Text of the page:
|Publication number||US4366405 A|
|Application number||US 06/180,110|
|Publication date||Dec 28, 1982|
|Filing date||Aug 21, 1980|
|Priority date||Aug 23, 1979|
|Also published as||DE2934085A1, DE2934085C2|
|Publication number||06180110, 180110, US 4366405 A, US 4366405A, US-A-4366405, US4366405 A, US4366405A|
|Original Assignee||Papst Motoren Kg|
|Export Citation||BiBTeX, EndNote, RefMan|
|Patent Citations (9), Referenced by (22), Classifications (12), Legal Events (2)|
|External Links: USPTO, USPTO Assignment, Espacenet|
This invention concerns a tachogenerator of the kind having a rotor by the rotation of which a first useful alternating flux is produced in a first winding surrounded by a first magnetic circuit, by which an alternating voltage of a frequency dependent upon speed of rotation is induced in that winding and having a second winding for compensation of the effect of the alternating stray flux penetrating through the tachogenerator, the output voltage of which second winding is superposed on the output voltage of the first winding.
Such a tachogenerator was disclosed in my U.S. Pat. No. 4,174,484, issued on Nov. 13, 1979, the full disclosure of which is hereby incorporated by reference to avoid unnecessary length in the present specification.
Heretofore known versions of tachogenerators of this kind leave much to be desired in the ratio of the disturbance signal produced by stray flux to the useful tachogenerator signal.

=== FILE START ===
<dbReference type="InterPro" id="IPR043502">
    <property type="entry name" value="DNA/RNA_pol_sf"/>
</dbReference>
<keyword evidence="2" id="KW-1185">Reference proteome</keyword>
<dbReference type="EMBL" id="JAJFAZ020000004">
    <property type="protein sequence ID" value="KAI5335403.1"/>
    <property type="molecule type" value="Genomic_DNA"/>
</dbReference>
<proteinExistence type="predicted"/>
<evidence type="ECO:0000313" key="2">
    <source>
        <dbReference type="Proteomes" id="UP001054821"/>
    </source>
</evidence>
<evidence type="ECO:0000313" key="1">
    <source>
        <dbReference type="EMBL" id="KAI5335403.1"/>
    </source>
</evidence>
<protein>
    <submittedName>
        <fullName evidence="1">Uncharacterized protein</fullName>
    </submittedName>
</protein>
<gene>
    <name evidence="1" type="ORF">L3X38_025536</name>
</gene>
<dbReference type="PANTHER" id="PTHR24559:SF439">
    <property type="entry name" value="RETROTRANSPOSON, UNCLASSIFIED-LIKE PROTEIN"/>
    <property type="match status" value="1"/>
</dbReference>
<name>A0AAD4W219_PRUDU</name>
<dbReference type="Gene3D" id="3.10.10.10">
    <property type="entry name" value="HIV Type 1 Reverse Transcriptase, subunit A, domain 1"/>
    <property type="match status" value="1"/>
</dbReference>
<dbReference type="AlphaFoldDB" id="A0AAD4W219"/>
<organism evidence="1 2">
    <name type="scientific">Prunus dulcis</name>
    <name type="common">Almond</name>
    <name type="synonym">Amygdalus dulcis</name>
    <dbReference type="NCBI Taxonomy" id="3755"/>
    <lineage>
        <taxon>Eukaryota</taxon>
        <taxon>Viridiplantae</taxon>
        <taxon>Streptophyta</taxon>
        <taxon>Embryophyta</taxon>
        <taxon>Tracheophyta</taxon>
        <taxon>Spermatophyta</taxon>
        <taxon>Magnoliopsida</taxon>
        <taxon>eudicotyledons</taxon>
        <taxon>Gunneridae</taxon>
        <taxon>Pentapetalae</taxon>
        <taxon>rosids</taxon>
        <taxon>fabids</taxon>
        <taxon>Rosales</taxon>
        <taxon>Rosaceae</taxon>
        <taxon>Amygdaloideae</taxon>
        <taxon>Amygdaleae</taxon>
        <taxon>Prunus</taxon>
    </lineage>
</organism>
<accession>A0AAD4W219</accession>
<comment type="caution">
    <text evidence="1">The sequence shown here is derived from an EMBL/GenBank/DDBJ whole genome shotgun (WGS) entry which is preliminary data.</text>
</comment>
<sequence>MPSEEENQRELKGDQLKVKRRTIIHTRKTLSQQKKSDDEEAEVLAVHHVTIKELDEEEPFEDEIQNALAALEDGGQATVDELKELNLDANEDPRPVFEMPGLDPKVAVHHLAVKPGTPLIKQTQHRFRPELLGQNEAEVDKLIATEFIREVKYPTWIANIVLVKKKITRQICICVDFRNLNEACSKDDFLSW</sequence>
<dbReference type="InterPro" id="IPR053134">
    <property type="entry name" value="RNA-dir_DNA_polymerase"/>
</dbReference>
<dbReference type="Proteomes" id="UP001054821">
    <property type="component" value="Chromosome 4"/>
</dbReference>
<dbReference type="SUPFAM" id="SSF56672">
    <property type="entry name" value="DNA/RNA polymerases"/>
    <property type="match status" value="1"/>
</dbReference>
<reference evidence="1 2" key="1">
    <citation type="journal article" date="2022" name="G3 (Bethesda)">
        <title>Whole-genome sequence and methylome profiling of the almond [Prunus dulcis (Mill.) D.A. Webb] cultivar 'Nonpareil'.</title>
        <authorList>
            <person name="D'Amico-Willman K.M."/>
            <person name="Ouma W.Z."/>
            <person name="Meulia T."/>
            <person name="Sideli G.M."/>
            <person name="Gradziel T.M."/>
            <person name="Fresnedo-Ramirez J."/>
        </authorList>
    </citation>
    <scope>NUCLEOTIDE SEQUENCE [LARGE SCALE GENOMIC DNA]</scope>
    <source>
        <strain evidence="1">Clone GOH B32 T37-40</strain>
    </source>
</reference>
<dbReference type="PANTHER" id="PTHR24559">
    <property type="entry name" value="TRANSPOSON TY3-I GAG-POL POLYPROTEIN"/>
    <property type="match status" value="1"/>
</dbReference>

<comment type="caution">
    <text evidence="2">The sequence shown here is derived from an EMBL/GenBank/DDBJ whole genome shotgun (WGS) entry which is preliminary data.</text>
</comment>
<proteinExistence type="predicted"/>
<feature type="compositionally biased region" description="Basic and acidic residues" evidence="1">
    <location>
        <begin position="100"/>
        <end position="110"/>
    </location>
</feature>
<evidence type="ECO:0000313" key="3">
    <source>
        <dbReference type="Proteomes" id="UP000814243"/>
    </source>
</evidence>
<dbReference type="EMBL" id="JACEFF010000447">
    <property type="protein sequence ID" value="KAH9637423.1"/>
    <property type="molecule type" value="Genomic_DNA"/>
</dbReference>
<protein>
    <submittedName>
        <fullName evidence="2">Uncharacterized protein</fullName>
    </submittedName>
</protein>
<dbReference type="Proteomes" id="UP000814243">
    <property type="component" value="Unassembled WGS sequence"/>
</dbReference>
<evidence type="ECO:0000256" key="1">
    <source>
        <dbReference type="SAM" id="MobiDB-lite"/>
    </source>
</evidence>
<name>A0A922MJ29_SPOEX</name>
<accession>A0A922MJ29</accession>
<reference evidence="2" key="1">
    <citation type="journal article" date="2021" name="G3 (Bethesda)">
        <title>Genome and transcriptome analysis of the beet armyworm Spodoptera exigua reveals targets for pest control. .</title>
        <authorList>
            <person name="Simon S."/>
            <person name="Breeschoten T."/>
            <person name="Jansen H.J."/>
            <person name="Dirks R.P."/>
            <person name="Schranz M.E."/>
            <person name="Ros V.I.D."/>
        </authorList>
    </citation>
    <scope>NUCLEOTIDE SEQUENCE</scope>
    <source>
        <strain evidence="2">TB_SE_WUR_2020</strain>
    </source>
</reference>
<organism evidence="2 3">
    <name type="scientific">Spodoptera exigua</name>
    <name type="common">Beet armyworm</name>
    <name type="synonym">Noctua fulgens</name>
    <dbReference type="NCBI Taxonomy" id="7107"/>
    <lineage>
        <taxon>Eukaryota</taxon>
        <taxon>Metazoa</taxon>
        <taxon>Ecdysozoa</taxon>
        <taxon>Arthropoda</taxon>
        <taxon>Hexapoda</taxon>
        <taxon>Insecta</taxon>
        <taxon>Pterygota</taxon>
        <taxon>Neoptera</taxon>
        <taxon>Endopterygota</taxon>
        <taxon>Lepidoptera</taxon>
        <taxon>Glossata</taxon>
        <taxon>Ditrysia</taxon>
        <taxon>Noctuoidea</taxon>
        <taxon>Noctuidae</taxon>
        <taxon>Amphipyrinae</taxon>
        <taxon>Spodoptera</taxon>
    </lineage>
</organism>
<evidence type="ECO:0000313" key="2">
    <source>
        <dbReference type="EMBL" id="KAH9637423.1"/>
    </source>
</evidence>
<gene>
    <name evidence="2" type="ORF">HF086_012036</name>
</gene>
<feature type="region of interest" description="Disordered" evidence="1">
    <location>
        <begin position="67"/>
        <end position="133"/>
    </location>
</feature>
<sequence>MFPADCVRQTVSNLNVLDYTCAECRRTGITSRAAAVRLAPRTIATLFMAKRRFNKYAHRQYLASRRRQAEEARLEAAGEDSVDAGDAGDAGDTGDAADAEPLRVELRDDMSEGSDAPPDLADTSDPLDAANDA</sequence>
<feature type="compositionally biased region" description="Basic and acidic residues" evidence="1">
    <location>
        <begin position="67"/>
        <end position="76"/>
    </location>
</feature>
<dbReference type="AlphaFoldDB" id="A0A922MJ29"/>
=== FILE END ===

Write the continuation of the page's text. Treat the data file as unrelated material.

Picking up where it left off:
It is an object of the present invention to improve the ratio of useful signal to disturbance signal in a tachogenerator of the above-mentioned kind and to provide for that purpose an improved tachogenerator structure that is economical for manufacture.
Briefly, the second winding is arranged in a second magnetic circuit such that, upon revolution of the rotor, useful alternating flux is generated which is synchronous with that generated by the first magnetic circuit, but which is spatially in phase opposition thereto. It is particularly economical to incorporate this feature in a structure in which a common rotor and a common source of magnetomotive force, for example, a permanent magnet or an electromagnet, is provided for both magnetic circuits. The magnet is then provided as an annular magnet with a large number of poles of alternating polarity which cooperates with a toothed element of which the alternating recesses and projections are the same in number as the alternating poles of the magnet, these being relatively disposed so that with relative movement, one part of the useful alternating magetic flux generated thereby flows around the winding of the first magnetic circuit in one sense and another part of the same useful magnet flux flows around the winding of the second magnetic circuit in the opposite sense. Preferably the ring magnet is stationary and the toothed element is constituted by the outer portion of the rotor which revolves just inside the ring magnet, the latter being mounted on the radially inward side of the rim of a first magnetic return path member that has a radially inwardly extending section that completes the first magnetic circuit, surrounding the winding of that circuit except for a gap, preferably a thin one, between itself and the rotor, while on the other side of the rotor a second return path member is provided that similarly surrounds the winding of the second magnetic circuit.
The second return path member preferably carries at its center a bearing for the shaft on which is mounted the rotor of the tachogenerator and which preferably serves as the shaft of the motor the speed of which the tachogenerator serves to measure. Other significant features of the tachogenerator of the invention appear in the detailed description of an illustrated embodiment which are not to be regarded as limited to that specific embodiment.